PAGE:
The president of the Manny Ramirez's Nebraska Fan Club had a good day last week.

My wife, Kelly, for reasons I don't really know and probably don't want to, likes Manny.

For those of you unfamiliar with Manny, here's who he is: Arguably the best right-handed hitter in the history of baseball and a sure-bet Hall of Famer until a few years ago, when he tested positive for performance enhancing drugs.

At that point, he was suspended, came back, tested positive again and retired. He un-retired and was signed to a minor league contract by the Oakland A's (my favorite team). He played in the minors and asked for his release from the team since he wasn't being called up to the big leagues.

Manny then went to Taiwan this year, played well and asked for his release from that team — where he had to wash his own uniform — and was signed to a minor league contract by the Texas Rangers and assigned to their team in Round Rock, Texas. Round Rock played in Omaha recently against the Storm Chasers, and that's where we saw him play.

It was fun, and anything baseball related attracts our family, and Kelly got to see Manny get a hit.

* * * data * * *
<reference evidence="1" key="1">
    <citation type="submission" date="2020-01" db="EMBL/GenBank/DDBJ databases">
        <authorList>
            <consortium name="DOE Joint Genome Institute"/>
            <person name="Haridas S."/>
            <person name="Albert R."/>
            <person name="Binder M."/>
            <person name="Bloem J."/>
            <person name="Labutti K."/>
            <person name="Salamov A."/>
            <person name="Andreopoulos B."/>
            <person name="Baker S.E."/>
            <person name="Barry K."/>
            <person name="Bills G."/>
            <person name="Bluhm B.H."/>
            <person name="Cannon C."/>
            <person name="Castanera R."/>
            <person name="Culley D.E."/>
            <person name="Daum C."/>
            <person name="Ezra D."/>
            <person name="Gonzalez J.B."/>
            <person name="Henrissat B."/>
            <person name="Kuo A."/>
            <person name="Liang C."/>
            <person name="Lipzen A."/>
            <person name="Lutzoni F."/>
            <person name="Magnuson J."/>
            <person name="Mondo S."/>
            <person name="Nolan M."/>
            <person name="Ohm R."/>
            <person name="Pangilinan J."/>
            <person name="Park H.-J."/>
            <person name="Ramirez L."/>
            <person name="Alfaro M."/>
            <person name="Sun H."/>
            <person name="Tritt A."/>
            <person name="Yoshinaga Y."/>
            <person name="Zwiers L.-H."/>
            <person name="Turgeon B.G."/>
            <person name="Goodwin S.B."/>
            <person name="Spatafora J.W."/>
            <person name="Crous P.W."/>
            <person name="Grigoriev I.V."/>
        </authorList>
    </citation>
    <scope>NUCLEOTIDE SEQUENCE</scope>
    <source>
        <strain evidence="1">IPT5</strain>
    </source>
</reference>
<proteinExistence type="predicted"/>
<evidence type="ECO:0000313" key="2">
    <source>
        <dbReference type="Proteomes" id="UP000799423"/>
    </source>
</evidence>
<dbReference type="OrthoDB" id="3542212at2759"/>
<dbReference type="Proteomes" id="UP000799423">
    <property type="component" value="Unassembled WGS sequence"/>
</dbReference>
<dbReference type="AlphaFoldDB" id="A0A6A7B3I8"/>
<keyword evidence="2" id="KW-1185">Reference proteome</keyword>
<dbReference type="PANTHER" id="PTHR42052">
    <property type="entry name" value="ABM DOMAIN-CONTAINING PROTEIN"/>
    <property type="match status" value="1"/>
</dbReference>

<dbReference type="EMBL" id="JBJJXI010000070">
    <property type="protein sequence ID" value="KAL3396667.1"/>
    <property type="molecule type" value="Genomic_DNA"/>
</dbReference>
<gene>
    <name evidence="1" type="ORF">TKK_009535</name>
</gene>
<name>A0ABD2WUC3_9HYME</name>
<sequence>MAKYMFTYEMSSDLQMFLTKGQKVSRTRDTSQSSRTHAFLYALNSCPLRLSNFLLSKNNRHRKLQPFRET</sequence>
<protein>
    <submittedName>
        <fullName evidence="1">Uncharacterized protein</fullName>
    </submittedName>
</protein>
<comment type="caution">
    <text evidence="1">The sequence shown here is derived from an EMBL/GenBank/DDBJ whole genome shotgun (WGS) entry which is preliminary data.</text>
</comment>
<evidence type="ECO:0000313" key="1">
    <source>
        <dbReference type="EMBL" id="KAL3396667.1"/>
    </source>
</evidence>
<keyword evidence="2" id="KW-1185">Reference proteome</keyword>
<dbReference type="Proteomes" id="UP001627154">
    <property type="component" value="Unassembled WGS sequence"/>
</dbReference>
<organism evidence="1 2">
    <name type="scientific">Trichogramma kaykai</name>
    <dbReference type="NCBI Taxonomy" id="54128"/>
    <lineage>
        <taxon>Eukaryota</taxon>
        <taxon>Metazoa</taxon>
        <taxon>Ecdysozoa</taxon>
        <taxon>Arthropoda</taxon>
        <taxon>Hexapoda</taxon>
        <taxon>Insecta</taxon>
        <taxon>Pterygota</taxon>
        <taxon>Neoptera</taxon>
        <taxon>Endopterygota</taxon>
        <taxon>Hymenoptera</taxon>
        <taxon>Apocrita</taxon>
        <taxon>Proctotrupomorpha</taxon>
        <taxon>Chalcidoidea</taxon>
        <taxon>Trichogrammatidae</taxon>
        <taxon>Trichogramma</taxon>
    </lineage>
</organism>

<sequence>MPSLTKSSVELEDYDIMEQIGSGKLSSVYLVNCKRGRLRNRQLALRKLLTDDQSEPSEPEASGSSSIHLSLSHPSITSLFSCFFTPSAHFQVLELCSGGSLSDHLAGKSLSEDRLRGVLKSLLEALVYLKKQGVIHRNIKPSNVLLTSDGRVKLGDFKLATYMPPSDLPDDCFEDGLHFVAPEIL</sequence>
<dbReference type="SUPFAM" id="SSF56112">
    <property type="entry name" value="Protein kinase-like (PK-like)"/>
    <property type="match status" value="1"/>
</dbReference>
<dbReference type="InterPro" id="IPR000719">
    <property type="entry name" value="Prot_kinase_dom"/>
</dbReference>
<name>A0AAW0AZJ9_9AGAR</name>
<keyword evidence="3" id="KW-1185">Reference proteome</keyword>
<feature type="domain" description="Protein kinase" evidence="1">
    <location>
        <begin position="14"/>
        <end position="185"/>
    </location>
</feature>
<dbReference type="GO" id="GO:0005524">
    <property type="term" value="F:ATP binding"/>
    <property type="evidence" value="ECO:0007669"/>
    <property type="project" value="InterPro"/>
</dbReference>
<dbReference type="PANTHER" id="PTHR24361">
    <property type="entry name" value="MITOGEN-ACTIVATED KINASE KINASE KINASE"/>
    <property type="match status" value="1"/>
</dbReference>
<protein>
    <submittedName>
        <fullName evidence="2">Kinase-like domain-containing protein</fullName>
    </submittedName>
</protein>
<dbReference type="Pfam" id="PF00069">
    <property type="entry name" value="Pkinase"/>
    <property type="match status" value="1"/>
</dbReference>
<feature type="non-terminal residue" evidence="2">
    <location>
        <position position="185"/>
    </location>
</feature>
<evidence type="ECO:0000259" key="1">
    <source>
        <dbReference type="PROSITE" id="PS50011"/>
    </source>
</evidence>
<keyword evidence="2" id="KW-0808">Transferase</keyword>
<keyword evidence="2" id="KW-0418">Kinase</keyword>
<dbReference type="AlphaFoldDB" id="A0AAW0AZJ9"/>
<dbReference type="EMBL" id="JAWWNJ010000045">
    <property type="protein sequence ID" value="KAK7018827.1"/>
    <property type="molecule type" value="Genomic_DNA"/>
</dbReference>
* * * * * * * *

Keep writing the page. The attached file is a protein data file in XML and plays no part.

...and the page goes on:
Manny's story is a tale of a knucklehead who caused his own self-destruction.

Manny Being Manny became a rallying cry to explain why he did the things he did.

He disappeared behind a door into the outfield wall when he played in Boston to relieve himself. I have no idea if there actually was a bathroom behind the wall.

He played the outfield like blindfolded children trying to hit a piñata.

He took days off if he wasn't in the mood to play.

For years, all this was excused because it was Manny being Manny; just a lovable kook who hit a baseball like only a few in the history of the game ever have.

But you stop being lovable when you stop hitting.

You stop being lovable when you test positive for PEDs — twice.

You stop getting a free pass when stories come out that you treat clubhouse personnel like dirt on your shoe.

But for whatever reasons, my wife likes the guy.

I don't have anything against him. He did all this to himself, and he apparently still loves the game enough to travel by bus from minor league town to minor league town all in an effort to get called up to the bigs again.

He's made enough money to last him and his children a couple lifetimes, so his motivation is his love of hitting a baseball.

I understand that.

If I had a chance to play a child's game and get paid for it, I'd try and do it as long as possible, too.

All that aside, my wife still likes the guy.

He's one of those people who always has a smile on his face. He's kind of child-like.

Whether he makes it back to the big leagues or not is still up in the air, but I have a feeling he'll be playing baseball somewhere for many years to come.

No matter what becomes of him, he'll always have a fan in Nebraska.

Patrick Murphy, of Humphrey, Neb., is a former assistant managing editor of The Telegram.